May 5

International Day of the Midwife

 

“We’re so lucky to have found you.”

Sometime during the last month, Nikki had started talking in plural. Not the “royal we,” but a shortcut to avoid saying “the baby and I” again and again, her palm rubbing over her expanded stomach to emphasize the point.

The midwife smiled, opened a satchel that contained the tools of her trade. She’d set Nikki on an improvised contraption of pillows — at her back, behind her neck, supporting the spread of her legs from beneath. “This is the optimum position for delivery,” the woman had said in her usual soothing tones. She talked to mother and unborn baby at the same time, a personal touch that Nikki appreciated.

There weren’t many personal touches to go around. Not since the horrible events of last month and the aftermath — the fighting, the looting, neighbor baricading against neighbor. In the new normal, human contact was a rarity…and usually unwelcome.

Nikki’s home was well-stocked with provisions, with a secure gate around the property. She had weapons to warn off opportunistic strangers. The security was a legacy from her husband — structures and procedures to keep her safe, as if he’d predicted the day he’d be unable to protect her in person.

Her, and the baby on the way. Trouble was, with all the protection isolation can provide, Nikki didn’t have access to medical care. Although she had books about naming babies, about breastfeeding and diaper changing, she didn’t have an instruction manual to guide her through the actual birth.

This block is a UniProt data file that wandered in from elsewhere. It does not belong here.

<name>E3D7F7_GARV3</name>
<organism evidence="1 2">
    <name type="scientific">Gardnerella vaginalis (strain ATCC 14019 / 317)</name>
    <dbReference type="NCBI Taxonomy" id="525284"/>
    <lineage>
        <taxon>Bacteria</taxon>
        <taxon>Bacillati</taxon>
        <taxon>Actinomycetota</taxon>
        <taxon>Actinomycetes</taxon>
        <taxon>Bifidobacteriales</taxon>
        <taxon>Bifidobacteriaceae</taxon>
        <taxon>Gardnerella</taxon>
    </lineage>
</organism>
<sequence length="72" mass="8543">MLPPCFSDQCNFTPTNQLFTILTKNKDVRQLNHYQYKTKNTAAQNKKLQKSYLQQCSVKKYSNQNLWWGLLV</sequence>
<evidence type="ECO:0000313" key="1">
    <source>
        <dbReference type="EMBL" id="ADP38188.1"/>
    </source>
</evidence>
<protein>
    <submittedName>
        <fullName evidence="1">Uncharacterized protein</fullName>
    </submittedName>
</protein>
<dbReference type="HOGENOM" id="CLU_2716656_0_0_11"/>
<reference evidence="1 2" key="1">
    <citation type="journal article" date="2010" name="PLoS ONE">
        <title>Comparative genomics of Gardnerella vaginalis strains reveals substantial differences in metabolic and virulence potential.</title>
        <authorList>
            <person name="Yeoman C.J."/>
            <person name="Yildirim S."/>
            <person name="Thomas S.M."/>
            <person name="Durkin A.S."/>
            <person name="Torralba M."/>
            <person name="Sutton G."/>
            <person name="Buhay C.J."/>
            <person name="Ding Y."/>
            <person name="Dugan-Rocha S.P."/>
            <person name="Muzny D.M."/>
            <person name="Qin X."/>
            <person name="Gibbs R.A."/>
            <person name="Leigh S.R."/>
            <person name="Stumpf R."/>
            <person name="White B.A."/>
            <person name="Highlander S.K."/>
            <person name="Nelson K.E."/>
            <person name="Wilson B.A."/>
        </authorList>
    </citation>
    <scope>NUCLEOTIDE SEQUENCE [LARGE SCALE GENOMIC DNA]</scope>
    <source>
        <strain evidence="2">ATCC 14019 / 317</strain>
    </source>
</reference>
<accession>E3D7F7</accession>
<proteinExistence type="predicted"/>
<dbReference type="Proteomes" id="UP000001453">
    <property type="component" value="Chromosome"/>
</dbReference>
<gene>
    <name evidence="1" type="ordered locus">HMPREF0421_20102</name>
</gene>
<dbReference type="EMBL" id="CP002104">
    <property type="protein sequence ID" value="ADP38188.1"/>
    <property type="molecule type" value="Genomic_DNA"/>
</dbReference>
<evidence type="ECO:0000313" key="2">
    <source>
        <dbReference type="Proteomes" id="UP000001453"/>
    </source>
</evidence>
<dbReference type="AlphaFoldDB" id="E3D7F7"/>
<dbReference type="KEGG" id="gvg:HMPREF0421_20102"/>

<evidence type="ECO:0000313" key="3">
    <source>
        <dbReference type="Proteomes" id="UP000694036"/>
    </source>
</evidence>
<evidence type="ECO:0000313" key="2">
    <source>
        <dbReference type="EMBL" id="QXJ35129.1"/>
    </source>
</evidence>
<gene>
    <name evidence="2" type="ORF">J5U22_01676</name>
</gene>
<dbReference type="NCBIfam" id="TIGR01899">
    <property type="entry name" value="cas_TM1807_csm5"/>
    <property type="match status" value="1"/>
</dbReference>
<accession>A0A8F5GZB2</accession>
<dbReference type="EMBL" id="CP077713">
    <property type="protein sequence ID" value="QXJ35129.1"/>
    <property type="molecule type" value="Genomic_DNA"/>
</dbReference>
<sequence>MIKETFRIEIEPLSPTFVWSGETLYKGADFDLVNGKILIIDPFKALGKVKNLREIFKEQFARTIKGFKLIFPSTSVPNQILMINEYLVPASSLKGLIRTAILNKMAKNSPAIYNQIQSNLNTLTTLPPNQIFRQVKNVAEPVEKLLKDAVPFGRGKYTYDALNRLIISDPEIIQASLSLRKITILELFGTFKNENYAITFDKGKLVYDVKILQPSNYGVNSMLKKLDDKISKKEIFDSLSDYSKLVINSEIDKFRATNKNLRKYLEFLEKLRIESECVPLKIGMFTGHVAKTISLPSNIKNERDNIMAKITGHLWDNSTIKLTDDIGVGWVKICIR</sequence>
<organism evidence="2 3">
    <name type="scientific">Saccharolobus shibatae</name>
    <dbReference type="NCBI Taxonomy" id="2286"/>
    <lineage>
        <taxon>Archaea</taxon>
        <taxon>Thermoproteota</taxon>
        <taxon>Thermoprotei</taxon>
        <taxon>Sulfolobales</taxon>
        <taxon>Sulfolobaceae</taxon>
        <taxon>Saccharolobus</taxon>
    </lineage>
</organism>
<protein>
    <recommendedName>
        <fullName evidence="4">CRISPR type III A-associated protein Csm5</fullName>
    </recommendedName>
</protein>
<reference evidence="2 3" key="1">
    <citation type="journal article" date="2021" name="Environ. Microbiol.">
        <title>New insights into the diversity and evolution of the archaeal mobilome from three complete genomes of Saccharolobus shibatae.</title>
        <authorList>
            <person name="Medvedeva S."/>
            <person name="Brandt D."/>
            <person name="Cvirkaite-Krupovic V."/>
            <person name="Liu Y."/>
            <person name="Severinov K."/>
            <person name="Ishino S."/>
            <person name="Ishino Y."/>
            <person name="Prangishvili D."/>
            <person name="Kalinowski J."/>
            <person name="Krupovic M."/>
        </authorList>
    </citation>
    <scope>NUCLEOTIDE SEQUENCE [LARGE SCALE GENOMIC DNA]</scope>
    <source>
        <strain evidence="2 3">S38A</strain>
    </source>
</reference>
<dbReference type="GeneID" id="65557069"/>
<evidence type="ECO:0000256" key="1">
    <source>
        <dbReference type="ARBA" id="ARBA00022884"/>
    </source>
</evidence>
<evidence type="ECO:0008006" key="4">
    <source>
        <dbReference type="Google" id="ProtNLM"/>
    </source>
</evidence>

She’d tried to convince herself that instinct would kick in. A mother would naturally know what to do.

Honestly, she was scared half to death. Something was bound to go wrong.

The whole world had gone wrong. Why should the birth of her first child be any different?

She’d grown to ignore the occasional clatter of stones against the metal entrance gate at the end of her hilltop. The cries of the desperate, hoping for food that Nikki couldn’t spare. Or begging for her to “let us in,” which always started as a polite request, almost whispered, but soon shifted into frightening, angry shouts.

One day a cry stood out from among the rest. Nikki could hear it even from the back room of the house, even with the doors shut and the gate so far from the entryway. A single word, clear as day. Midwife.

Exactly what she needed. Nikki opened the gate, let the kindly woman into her home. Fed her, gave her her own bed, in return for her services, when the time came.

A few days earlier, she’d discussed possible names with the midwife. “I know it’s foolish,” Nikki said. “But if it’s a girl, I want to name her Hope.”

“Not foolish at all.” The midwife, whose name was Susanna, slurped another spoonful of vegetable soup — one of Nikki’s many canned provisions. “If it’s a boy, I’d suggest Arthur. That means ‘miracle’ in Italian.”

Nikki was pretty sure Arthur didn’t mean miracle, but she didn’t need the woman’s translating skills. As long as her medical knowledge was solid, things would be fine.

The time had arrived. The world had ended, and it was time to deliver a baby.

[…continued tomorrow…]